radon risk,  there is at  least a hint  that up to  a point radon
might be therapeutic!
   Before you  laugh, that  is precisely  the implication  of the
seminal  work  of   Dr.  Bernard  Cohen   of  the  University  of
Pittsburgh,  who, in  a scholarly  1987  paper in  Health Physics
Journal, showed that  ``all geographic areas  that had been found
to have high radon levels had relatively low lung cancer rates.''
   Dr. Cohen's exhaustive 1985  research covered Sweden, Finland,
England  and China,  as well  as  the Reading  Prong area  of New
Jersey and  Pennsylvania, using published  radon measurements and
health data.
   Because this 1985  data so destroyed  EPA's radon-risk theory,
Dr. Cohen ``started on a  vigorous new program of measuring radon
levels   in   homes,  accompanying   each   measurement   with  a
questionnaire to provide  additional information.''  Using 68,000
purchased radon measurements and  random free measurements in 411
U.S. counties,  Dr. Cohen's  new study,  soon to  be published in
Health Physics, finds:
   ``Lung cancer rates  in counties tend  to strongly decrease as
average radon levels  increase and vice  versa.  The effect seems
to be statistically unquestionable.  This is in sharp contrast to
the  (EPA)  prediction  that lung  cancer  rates  should increase
substantially as average radon levels increase.''
   How  can  this  be?   The answer  is  that  EPA's  whole radon
hypothesis depends on one very badly flawed 1968 study of uranium
miners whose  high LCD rates  from very high  radon exposure were
then ``extrapolated'' for low exposure levels.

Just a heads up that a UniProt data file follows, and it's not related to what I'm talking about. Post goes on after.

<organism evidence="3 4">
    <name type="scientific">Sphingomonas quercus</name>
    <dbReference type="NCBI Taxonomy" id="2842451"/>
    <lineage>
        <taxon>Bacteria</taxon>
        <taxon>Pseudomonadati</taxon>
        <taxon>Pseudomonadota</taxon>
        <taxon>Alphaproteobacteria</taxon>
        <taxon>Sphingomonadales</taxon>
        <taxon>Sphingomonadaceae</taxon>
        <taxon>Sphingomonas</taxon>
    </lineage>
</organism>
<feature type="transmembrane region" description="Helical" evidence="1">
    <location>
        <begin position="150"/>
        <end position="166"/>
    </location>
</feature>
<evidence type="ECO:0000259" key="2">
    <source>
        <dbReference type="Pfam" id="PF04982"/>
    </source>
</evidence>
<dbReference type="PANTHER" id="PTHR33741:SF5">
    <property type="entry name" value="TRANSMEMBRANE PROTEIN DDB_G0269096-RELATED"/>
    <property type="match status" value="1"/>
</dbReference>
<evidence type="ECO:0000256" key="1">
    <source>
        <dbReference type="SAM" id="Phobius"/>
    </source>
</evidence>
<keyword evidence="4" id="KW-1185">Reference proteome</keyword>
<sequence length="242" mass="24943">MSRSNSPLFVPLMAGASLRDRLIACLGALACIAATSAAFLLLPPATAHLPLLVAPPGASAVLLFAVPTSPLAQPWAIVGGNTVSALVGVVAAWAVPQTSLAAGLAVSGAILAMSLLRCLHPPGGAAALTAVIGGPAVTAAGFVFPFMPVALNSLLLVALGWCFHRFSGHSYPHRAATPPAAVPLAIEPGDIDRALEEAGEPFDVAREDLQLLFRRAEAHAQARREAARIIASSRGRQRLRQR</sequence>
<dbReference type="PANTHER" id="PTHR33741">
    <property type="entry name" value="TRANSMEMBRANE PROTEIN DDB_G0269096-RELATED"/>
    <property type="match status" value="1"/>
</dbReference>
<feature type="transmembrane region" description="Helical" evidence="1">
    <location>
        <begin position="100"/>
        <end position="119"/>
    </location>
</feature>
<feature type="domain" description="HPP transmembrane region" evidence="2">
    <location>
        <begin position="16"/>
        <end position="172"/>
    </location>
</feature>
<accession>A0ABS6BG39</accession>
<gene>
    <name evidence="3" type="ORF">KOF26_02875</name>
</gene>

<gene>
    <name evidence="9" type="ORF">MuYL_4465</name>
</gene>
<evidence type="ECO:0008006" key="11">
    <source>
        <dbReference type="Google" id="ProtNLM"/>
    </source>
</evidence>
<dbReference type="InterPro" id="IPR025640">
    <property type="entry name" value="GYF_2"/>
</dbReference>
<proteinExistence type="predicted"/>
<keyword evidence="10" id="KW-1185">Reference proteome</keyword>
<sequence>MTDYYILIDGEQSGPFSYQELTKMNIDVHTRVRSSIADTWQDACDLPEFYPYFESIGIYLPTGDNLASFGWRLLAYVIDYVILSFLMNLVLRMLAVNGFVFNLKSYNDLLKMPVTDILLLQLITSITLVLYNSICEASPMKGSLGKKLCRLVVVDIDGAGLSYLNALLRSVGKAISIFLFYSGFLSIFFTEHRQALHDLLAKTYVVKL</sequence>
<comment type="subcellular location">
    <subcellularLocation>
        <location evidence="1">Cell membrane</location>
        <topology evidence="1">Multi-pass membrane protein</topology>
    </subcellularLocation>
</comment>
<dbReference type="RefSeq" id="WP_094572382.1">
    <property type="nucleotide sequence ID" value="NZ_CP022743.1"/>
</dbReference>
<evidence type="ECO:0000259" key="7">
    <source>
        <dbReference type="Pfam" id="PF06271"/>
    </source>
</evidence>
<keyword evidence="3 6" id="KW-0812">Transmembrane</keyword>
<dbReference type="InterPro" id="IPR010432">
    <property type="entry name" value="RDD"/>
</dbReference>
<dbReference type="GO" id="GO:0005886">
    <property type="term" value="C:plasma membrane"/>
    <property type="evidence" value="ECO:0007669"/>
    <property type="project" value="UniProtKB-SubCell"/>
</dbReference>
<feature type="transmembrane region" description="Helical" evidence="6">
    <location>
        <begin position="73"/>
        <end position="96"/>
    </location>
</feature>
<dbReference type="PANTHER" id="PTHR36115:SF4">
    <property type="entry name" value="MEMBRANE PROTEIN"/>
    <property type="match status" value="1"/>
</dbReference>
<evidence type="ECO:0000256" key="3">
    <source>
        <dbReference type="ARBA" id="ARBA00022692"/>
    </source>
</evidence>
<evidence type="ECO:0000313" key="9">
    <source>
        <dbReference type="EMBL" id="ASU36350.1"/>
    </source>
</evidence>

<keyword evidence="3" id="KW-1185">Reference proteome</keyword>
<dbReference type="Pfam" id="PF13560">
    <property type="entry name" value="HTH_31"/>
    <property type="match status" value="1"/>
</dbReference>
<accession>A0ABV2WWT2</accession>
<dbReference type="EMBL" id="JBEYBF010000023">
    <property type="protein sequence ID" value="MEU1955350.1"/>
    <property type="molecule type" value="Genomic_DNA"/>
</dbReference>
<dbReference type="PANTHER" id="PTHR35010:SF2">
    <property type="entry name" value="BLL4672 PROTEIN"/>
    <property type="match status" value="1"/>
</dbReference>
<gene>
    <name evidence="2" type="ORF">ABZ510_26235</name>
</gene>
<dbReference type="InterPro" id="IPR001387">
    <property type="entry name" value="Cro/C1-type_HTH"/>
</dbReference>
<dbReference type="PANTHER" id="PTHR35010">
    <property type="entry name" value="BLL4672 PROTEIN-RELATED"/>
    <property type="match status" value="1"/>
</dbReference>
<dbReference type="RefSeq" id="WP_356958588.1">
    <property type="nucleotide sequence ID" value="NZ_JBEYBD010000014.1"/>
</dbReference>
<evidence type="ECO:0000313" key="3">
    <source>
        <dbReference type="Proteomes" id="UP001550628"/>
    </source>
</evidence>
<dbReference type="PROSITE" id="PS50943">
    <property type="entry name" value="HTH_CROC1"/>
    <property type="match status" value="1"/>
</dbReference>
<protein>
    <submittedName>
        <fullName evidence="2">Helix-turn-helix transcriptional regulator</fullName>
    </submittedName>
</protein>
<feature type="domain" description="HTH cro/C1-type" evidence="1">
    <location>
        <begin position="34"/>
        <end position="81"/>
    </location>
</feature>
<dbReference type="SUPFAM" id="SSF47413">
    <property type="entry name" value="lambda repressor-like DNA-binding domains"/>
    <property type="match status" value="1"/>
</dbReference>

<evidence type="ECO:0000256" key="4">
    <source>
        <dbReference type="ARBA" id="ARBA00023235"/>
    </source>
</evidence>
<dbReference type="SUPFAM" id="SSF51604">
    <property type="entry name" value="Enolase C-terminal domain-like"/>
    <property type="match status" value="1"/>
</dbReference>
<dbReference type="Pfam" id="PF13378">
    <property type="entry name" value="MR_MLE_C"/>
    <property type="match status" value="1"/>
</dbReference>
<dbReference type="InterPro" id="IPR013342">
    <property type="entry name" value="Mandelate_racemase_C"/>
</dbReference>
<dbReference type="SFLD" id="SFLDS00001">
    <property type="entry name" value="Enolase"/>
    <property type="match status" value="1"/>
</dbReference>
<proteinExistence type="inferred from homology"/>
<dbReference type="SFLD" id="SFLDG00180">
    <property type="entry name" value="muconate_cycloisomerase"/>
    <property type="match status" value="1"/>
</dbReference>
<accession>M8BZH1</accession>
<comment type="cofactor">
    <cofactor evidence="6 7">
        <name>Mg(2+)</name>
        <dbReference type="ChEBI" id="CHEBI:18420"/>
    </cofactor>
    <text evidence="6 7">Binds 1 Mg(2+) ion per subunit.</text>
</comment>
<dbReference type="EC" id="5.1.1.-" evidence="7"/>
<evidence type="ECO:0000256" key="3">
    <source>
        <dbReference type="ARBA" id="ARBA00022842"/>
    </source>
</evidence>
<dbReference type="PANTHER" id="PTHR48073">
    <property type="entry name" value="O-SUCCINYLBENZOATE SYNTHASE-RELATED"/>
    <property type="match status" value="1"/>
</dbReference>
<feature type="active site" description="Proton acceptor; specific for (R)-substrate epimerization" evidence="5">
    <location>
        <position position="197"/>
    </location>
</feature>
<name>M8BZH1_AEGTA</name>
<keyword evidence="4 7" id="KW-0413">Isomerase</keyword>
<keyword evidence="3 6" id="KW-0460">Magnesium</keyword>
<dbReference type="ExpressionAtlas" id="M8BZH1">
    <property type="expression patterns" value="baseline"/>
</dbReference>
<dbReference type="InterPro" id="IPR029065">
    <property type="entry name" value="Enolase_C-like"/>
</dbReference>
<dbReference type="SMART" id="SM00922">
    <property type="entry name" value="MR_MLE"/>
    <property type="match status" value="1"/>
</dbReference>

But in the first place, most of the miners were heavy smokers,
so it was impossible to tell  how much radon was the culprit.  In
the second place, it took 2,500 ``working level months'' (WLM) of
this high exposure to  radon gas to produce  a single lung cancer
death.    Even   accepting  EPA's   overstated   measurements  of
residential  exposure,  its present  risk  level of  4  pcl would
produce only a lifetime exposure of 14 WLMs.
   Dr. Cohen says this translates into a six-tenths per cent risk
of dying  from lung  cancer from  residential radon,  or slightly
less than the risk from drinking tap water in normal quantities.

   [The following table appeared on p. 13, columns 2 and 3.])

                      Radon and Lung Cancer
Counties         Average EPA Radon Level  1986 Lung Cancer Deaths
                    (picocuries/liter)           per 1,000
New Jersey .......         5.4                      64
Reading Prong ....         8.2                      62
Morris County ....         8.2                      64
Coastal Plain ....         1.8                      69
Ocean County .....         1.6                      74
Other States
   Pennsylvania ..         6.2                      64
   Alabama .......         1.8                      63
   Kentucky ......         2.7                      65
   Missouri ......         2.6                      68
Sources: EPA and American Cancer Society.

      [The following is not part of the original article.]


Bodansky, D., Robkin, M. A. and Stadler, D. R., Eds. 1987,
   Indoor Radon and its Hazards. Seattle, WA: University of
   Washington Press.
Luckey, Thomas D. 1980, Hormesis With Ionizing Radiation. Boca
   Raton, FL: CRC Press.